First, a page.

Since the financial crisis, a growing number of households have opened their homes to additional family members. For some families, this has meant having young adults move back home; for others, accommodating elderly parents. Some families—members of the so-called “sandwich generation”—are supporting both children and parents.
The statistics give a sense of the scale of the situation: A record 57 million Americans—about 18 percent of the population—lived in multi-generational households in 2012, according to the Pew Research Center.1 That is double the number of people who lived in such households in 1980. And those numbers don’t even capture the other ways in which individual families have helped support their relatives.
David Mattox, a Schwab Financial Consultant based in Atlanta, has seen first-hand how different families have confronted the issue. In recent months, he has worked with a couple trying to adjust their savings plans so they could provide health care and set up a living space in their home for an elderly parent. Another couple wanted to help pay for their nephew’s college education. Several clients have asked about how they can help siblings who have lost jobs.
To families that are feeling squeezed by the financial burden of providing for extra family members—even as they’re trying to save for a longer-term goal such as retirement—David offers this guidance: Make a plan and stick to it.
It’s a simple piece of advice, but one worth repeating, especially when it feels like an unanticipated family expense might require a detour from one’s goals.
The value of planning
Research has shown that investors who plan ahead tend to experience significantly better outcomes than those who leave things to chance or invest based on short-term whims. One study found that those who stuck with their savings plans accumulated three times as much wealth as non-planners.2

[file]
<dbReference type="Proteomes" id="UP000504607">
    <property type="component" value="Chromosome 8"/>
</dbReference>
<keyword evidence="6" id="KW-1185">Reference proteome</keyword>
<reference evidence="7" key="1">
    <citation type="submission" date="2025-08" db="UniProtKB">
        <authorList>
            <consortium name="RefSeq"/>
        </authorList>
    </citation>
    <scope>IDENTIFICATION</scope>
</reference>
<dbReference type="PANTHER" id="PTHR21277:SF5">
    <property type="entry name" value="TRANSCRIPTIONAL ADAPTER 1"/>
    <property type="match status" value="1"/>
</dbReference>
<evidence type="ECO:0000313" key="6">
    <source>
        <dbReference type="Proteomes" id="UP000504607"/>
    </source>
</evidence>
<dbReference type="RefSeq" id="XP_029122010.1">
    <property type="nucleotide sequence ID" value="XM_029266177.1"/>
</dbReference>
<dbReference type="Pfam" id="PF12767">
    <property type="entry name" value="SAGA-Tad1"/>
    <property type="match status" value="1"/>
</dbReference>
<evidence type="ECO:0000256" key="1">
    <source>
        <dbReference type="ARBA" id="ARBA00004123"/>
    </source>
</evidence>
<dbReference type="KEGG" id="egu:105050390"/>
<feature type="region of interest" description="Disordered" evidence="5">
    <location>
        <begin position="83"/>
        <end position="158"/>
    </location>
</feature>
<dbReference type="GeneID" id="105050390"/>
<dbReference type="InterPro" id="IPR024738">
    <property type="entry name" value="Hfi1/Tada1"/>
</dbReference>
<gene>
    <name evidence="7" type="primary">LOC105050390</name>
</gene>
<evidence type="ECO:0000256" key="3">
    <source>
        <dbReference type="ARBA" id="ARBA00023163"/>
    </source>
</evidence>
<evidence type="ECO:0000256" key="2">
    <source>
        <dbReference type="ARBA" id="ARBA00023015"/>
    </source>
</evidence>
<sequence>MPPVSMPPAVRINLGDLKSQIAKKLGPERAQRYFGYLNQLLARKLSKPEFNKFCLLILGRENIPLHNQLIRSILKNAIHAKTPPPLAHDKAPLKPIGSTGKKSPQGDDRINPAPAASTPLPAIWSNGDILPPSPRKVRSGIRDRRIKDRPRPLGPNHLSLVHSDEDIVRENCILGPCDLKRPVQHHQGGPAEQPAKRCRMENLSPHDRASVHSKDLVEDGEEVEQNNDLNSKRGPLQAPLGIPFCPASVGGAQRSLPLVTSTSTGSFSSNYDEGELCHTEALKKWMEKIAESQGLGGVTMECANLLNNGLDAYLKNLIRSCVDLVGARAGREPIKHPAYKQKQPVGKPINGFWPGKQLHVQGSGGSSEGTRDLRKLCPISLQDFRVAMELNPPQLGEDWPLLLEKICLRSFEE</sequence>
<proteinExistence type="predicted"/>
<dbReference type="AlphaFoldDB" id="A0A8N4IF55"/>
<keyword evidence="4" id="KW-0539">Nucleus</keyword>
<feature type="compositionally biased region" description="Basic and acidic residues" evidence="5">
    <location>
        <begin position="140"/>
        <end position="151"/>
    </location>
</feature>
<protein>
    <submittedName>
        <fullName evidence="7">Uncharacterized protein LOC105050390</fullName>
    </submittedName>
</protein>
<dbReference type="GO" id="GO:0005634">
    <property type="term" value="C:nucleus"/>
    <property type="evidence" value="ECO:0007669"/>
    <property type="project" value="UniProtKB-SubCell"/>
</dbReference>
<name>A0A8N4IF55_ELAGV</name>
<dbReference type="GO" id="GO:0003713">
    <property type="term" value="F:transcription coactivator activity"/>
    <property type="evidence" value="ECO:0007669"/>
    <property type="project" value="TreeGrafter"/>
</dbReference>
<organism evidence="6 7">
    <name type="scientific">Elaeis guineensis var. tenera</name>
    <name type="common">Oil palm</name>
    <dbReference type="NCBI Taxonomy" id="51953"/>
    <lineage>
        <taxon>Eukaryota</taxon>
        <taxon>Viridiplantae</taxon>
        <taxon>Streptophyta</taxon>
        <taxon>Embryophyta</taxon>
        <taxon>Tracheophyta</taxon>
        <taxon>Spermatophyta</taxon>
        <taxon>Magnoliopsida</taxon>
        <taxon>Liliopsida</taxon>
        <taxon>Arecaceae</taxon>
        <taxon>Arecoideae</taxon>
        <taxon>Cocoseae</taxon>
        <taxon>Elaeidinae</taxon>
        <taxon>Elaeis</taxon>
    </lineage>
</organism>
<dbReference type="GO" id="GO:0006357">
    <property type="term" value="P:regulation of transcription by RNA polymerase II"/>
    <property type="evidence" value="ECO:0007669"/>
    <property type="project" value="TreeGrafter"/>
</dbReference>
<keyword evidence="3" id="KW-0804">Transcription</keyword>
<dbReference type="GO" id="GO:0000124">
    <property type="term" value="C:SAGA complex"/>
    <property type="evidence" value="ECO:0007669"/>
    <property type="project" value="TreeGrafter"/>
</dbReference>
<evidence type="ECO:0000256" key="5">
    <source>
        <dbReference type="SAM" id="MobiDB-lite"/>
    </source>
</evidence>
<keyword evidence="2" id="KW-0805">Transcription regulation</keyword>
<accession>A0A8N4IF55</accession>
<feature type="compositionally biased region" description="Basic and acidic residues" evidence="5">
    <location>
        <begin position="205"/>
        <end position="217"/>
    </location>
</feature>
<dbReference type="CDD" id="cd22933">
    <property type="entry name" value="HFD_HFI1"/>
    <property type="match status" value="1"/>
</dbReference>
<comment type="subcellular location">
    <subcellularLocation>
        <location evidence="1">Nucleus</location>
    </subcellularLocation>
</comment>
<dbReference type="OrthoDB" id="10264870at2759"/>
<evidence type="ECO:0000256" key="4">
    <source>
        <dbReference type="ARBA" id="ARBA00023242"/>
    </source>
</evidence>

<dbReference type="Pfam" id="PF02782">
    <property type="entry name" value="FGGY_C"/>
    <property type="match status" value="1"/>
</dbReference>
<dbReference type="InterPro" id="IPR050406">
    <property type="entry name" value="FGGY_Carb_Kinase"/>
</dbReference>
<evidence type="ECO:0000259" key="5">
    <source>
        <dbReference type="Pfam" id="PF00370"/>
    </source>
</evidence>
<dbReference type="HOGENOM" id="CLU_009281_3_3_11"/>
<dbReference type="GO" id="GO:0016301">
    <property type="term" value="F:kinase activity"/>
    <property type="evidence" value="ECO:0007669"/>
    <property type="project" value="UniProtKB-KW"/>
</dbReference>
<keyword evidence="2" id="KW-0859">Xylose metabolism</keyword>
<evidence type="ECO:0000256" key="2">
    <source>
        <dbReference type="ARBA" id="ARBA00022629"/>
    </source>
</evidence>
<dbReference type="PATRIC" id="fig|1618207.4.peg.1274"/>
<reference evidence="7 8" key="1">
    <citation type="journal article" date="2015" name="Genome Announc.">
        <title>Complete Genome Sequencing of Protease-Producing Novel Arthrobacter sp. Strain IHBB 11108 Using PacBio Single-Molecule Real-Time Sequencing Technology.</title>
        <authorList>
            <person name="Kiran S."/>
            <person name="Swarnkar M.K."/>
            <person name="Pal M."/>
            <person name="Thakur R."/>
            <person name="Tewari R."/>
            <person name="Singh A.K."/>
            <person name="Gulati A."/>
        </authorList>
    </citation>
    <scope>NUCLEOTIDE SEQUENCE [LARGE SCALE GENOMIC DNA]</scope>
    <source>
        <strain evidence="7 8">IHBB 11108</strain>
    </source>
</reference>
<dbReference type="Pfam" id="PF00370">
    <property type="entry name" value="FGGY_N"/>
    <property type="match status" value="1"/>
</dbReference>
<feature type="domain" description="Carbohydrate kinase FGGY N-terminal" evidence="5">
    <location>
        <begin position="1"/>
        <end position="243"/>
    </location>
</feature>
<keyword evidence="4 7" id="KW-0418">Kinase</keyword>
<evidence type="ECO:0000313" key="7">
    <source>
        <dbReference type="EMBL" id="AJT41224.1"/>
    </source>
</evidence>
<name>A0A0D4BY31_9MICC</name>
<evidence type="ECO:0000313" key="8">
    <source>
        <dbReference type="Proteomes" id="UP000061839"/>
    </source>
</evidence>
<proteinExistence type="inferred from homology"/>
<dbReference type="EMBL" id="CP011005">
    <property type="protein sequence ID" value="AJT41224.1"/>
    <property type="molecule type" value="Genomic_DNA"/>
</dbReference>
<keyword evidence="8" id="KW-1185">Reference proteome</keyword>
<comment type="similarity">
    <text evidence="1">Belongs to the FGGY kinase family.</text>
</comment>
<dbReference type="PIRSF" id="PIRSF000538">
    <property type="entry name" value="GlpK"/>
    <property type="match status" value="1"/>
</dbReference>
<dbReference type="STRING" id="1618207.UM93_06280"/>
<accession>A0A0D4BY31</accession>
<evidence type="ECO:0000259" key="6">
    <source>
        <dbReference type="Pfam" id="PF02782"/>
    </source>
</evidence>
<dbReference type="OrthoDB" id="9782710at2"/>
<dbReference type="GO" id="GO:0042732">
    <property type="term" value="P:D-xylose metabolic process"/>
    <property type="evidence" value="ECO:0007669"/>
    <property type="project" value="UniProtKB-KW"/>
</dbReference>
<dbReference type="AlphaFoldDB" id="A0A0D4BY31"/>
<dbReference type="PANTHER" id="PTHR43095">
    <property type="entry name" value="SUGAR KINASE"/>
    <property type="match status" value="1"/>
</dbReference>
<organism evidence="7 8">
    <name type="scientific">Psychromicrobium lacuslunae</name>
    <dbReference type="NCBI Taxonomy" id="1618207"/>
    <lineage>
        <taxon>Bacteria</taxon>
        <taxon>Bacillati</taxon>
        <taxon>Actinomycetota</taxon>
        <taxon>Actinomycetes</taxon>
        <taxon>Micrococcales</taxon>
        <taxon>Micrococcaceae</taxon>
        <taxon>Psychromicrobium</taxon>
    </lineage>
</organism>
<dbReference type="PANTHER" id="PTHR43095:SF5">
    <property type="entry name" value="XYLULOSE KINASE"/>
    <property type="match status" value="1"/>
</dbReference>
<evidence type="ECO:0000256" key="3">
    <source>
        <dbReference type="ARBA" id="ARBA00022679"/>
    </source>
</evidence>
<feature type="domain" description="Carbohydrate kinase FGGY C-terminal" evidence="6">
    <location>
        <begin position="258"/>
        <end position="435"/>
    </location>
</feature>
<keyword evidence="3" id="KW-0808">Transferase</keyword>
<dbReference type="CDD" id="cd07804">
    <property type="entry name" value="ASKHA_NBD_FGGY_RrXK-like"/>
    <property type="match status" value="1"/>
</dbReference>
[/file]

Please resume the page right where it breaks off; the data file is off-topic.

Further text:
One of the values of financial planning is that it can help minimize the effect of emotions when it comes to making spending and saving decisions. But the picture can change drastically when family is involved. It’s only natural to want to help a family member in need, and in some situations, putting a longer-term financial goal on hold may be the only option.
It’s important to remember, though, that veering from a financial goal will have repercussions. Delaying or halting contributions to a retirement savings account or a 529 college savings plan will make it more difficult to achieve related goals—which could affect other family members in the future. In talks with clients, David often finds them weighing a desire to help a relative today against their concerns for the future.
“I hear it all the time. Clients tell me: ‘I want to do what I can to help my family members, but I don’t want to be a burden to my children or my family,’” he says.
Weighing the costs
In such cases, David helps his clients by running the numbers and showing them what’s possible. This often involves taking a step back and looking at the big picture. Is it time to revisit the clients’ goals? Are they saving for retirement? A private education? A second home? How much are they saving? How much are they spending? Where does helping family fit in?